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Iran religious, political hardliners face off in vote
March 1, 2012 / 11:12 PM / 6 years ago

Iran religious, political hardliners face off in vote

<p>EDITORS' NOTE: Reuters and other foreign media are subject to Iranian restrictions on leaving the office to report, film or take pictures in Tehran. Iranian women look at electoral posters in northern Tehran March 1, 2012. REUTERS/Morteza Nikoubazl</p>

(Reuters) - Iran’s ruling political and religious hardliners will face off in a parliamentary election on Friday, echoing a deepening rift in a conservative establishment grappling with economic sanctions over the country’s disputed nuclear programme.

The election will by the first since the country’s disputed presidential election in 2009, when bloody opposition and pro-democracy protests were stamped out by security forces.

This time round, reformist groups have said they will boycott voting, setting the stage for a straight contest between backers of Iran’s most powerful figure and religious authority Supreme Leader Ayatollah Ali Khamenei and populist President Mahmoud Ahmadinejad.

The vote will set the balance of power ahead of the next presidential poll, scheduled for 2013.

Campaigners for both sides have been calling for a high turnout to show the country’s legitimacy in the face of growing international isolation and the threat of an attack by Israel, provoked by Iran’s nuclear work.

“The Iranian nation will slap the arrogant powers in the face harder than ever by its high turnout,” Khamenei told a gathering on Wednesday.

“We should resist and make the enemies more envious of our will and to let them understand that they cannot confront us.”

The West fears Iran is working on developing a nuclear bomb, but Tehran says the programme is for electricity generation and other peaceful purposes.

The two main hardline groups that are competing for the 290-seat parliament are the United Front of Principlists, which includes Khamenei loyalists, and the Resistance Front that backs Ahmadinejad.

The political rift between the two leaders started when Ahmadinejad tried to supersede Khamenei in Iran’s complex political hierarchy, in which the Supreme Leader holds the ultimate authority.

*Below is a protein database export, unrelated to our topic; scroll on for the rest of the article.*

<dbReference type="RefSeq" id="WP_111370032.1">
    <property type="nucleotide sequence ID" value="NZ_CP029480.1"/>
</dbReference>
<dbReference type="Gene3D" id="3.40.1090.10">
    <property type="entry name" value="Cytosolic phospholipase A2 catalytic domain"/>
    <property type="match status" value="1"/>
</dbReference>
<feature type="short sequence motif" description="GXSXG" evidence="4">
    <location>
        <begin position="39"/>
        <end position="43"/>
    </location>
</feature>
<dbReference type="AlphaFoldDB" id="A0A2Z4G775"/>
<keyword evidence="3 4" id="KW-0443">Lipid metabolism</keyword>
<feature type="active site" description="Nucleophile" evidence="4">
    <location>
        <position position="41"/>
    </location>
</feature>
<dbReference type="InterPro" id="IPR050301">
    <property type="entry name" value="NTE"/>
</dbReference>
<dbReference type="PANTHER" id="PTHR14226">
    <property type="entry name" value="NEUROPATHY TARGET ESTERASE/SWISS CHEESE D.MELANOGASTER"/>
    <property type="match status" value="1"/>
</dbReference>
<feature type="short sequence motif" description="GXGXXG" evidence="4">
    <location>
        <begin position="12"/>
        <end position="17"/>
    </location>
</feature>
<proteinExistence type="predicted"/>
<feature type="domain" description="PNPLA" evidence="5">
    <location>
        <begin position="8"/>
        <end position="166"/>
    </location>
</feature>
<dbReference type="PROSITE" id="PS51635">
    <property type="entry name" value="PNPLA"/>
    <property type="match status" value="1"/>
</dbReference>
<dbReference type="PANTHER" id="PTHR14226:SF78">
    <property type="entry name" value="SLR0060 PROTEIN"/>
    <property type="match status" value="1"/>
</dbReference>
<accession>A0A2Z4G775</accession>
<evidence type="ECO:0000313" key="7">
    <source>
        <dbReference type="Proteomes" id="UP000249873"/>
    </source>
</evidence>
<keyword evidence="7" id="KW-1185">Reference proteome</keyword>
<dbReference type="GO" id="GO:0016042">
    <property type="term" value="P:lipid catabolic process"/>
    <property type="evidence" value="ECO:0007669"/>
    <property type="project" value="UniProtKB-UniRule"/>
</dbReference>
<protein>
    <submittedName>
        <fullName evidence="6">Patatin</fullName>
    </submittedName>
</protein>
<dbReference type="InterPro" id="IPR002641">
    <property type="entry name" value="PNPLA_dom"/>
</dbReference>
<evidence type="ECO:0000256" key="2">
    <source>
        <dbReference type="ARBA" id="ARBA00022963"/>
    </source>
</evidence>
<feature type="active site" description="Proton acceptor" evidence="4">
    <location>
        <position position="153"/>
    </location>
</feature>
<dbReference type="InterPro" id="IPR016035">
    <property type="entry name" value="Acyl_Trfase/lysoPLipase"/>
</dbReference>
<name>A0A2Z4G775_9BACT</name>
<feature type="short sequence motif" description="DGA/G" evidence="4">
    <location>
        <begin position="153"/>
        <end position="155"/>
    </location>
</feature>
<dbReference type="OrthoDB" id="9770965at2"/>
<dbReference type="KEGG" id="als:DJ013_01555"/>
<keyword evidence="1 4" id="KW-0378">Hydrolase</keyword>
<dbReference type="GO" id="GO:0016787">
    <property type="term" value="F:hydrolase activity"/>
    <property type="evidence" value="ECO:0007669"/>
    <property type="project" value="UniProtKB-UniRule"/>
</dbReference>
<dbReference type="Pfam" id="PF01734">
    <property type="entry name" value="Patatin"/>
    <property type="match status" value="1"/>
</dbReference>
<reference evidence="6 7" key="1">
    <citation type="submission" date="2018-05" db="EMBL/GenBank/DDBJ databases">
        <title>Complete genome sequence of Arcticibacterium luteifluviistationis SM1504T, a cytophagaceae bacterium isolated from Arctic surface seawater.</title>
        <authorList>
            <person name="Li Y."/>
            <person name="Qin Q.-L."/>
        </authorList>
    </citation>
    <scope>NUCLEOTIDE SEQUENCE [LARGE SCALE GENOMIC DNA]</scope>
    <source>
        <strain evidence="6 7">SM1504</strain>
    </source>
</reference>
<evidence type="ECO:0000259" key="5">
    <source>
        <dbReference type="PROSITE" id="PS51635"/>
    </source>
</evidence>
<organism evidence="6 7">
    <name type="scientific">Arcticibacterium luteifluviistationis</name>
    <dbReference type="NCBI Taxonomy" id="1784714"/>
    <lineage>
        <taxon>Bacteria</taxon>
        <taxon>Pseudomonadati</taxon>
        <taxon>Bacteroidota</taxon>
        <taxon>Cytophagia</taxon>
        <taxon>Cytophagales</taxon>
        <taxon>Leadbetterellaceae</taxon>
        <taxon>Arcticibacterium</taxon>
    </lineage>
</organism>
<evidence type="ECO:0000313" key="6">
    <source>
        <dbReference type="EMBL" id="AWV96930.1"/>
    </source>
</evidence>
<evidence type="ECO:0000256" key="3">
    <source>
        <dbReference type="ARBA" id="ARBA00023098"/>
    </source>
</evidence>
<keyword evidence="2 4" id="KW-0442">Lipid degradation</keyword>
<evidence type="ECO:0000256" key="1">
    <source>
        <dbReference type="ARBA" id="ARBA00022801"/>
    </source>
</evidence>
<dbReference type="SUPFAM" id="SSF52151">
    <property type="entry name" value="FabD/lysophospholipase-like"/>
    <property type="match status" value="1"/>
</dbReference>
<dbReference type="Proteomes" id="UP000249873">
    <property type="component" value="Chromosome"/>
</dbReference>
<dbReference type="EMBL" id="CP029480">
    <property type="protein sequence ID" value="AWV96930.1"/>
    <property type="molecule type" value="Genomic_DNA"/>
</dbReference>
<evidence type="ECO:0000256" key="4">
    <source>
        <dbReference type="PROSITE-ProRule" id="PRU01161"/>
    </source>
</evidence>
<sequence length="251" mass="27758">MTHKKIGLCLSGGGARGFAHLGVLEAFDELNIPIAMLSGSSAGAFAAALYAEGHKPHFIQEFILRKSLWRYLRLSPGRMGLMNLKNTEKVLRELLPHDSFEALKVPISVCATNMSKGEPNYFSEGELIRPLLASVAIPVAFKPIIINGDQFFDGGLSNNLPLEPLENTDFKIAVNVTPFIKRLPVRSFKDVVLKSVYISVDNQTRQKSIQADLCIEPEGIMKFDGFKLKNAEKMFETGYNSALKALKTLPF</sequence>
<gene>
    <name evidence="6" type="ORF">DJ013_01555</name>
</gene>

Analysts have said Ahmadinejad and his allies have been trying to undermine the central role of the clergy in politics by emphasising nationalist themes of Iranian history and culture in their speeches.

ECONOMY AN ISSUE

Ahmadinejad, the son of a blacksmith, still enjoys the support of many in Iran’s poorer communities, largely thanks to his humble image and regular cash handouts.

But his popularity has been dented by the country’s economic crisis, a central issue in the election.

Western sanctions aimed at forcing Iran to halt its sensitive nuclear work have started to hurt energy and food imports.

The price of staple goods has spiralled because of the falling value of the Iranian currency and the fresh European Union and U.S. sanctions on Iran’s financial and oil sectors.

Critics have accused Ahmadinejad of making things worse for ordinary Iranians, saying his decision to replace food and fuel subsidies with direct monthly payments since 2010, has fuelled inflation, officially running at around 21 percent.

Khamenei will be looking to use the vote to re-establish his hold on power, that was dented by Ahmadinejad’s presidential win in 2009.

The Supreme Leader’s campaign got a boost when powerful establishment groups - including influential clerics, the elite Revolutionary Guards and powerful Bazaar merchants - formed an alliance to back his loyalists.

The Guardian Council, made up of six clerics and six jurists who vet candidates, has approved 3,467 individuals out of more than 5,382 who initially applied to run in the poll.

Some politicians said that the hardline council barred many established Ahmadinejad supporters, forcing him to pick younger political unknowns.

Khamenei, who initially endorsed Ahmadinejad’s 2009 re-election, publicly distanced himself from the president in April by reinstating the sacked intelligence minister.

In the past months, dozens of Ahmadinejad allies have been detained or dismissed from their posts for being linked to a “deviant current” that his rivals say aims to sideline clerics. Ahmadinejad’s media adviser has been sentenced to one year in jail for insulting Khamenei.

Reformists did not send in list of candidates, saying the basic needs of a “free and fair” vote have not been fulfilled.

Major pro-reform political parties have been banned and leading reformists have either been jailed or banned from political activities since the 2009 election, which the opposition says was rigged.

Opposition leaders Mirhossein Mousavi and Mehdi Karoubi, defeated in 2009 vote, have been under house arrest for more than a year.

Writing by Parisa Hafezi; Editing by Andrew Heavens

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